Ever put a fallen-out contact back in with water? Or maybe stored your lenses in a hotel glass when you forgot your lens case? What about wearing your 1-day lens multiple days? Although contact lens compliance is relatively simple, many are breaking the rules despite the risk to their eyes and vision.

According to the American Optometric Association’s (AOA) 2010 American Eye-Q survey, a majority of respondents wore their disposable lenses longer than recommended. Additionally, 23 percent of respondents cleaned their lenses with water, and 12 percent stored them in something other than a storage case. All these mistakes increase the chance of bacteria adhering to the lens and causing damage to the cornea.

Cleaning and proper care of your lenses doesn’t have to be complicated and is essential to protecting your sight. Here are some recommendations for contact lens hygiene:

-          Always wash your hands before handling lenses

-          Place the lens in the palm of your hand with solution, rub with your index finger, and rinse thoroughly before soaking overnight in a clean contact lens case.

-          Replace your case every three months or sooner. Clean it between uses, and leave it open to dry during the day.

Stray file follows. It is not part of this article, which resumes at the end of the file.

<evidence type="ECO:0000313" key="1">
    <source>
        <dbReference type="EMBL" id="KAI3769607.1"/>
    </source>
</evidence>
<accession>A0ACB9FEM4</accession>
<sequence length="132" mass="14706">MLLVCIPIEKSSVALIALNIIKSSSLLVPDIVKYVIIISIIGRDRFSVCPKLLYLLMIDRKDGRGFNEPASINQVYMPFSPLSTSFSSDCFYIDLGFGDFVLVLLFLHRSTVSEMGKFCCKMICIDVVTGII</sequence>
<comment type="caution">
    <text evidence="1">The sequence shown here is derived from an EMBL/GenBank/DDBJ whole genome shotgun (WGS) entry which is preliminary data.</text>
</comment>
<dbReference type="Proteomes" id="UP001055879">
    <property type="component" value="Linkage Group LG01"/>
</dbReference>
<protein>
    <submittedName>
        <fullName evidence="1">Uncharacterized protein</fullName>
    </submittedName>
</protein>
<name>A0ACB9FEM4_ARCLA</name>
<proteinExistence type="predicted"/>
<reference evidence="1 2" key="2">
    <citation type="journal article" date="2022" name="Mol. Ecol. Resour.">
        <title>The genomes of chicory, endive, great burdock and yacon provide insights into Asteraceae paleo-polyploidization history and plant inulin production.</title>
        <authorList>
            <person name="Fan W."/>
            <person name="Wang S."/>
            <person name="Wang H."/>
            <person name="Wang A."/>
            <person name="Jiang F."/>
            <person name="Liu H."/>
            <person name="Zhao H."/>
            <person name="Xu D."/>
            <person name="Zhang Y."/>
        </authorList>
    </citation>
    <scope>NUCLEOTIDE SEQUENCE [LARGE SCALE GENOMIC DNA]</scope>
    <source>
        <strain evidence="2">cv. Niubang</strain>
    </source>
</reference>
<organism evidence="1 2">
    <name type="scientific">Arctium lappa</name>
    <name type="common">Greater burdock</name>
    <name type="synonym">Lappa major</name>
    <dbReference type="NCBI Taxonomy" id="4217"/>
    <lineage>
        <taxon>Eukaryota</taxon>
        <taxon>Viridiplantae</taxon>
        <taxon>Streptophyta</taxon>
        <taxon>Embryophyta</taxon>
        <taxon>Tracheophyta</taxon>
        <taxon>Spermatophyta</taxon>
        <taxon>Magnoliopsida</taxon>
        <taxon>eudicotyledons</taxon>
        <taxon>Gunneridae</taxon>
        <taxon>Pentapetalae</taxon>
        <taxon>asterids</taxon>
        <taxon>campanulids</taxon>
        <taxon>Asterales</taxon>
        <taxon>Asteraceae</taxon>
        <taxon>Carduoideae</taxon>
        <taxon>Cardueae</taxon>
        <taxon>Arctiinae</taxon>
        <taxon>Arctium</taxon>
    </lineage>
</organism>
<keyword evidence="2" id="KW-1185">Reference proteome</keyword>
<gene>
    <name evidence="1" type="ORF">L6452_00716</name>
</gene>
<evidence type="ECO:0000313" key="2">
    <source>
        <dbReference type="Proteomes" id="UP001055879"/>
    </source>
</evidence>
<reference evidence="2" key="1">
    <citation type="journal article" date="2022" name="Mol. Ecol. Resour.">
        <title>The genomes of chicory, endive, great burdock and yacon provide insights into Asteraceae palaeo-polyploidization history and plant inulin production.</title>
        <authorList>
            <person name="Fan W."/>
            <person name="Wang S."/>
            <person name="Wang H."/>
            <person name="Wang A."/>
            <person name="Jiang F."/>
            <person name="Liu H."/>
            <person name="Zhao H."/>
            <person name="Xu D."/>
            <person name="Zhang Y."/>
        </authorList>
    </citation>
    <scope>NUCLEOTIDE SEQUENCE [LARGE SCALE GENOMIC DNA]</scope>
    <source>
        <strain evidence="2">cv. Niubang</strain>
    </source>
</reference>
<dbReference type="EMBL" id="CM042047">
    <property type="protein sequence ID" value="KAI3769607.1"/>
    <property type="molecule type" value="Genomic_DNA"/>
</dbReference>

-          Do not use saline solution or rewetting drops to disinfect lenses as they are not designed for this purpose

-          Never re-use old solution or transfer solution from one container to another as this effects its sterility.

-          Always follow the recommended contact lens replacement schedule prescribed by your eye doctor.

-          Remove lenses before swimming

-          Never attain lenses without a prescription.

-          See your eye doctor for your regularly scheduled contact lens and eye exam.

If you’re someone who doesn’t want to have to think about contact lens compliance, consider daily disposables like CooperVision’s Proclear 1-Day lenses, for example. There’s no need of storage containers or solution. All you have to remember is to put in a fresh pair each day.

Although most everyone may be tempted to ignore the recommendations of their eye doctor every now and again for the sake of convenience, remember nothing is worth potentially damaging your eyes.

Nothing in this blog post is to be construed as medical advice, nor is it intended to replace the recommendations of a medical professional. For specific questions, please see your eye care practitioner.
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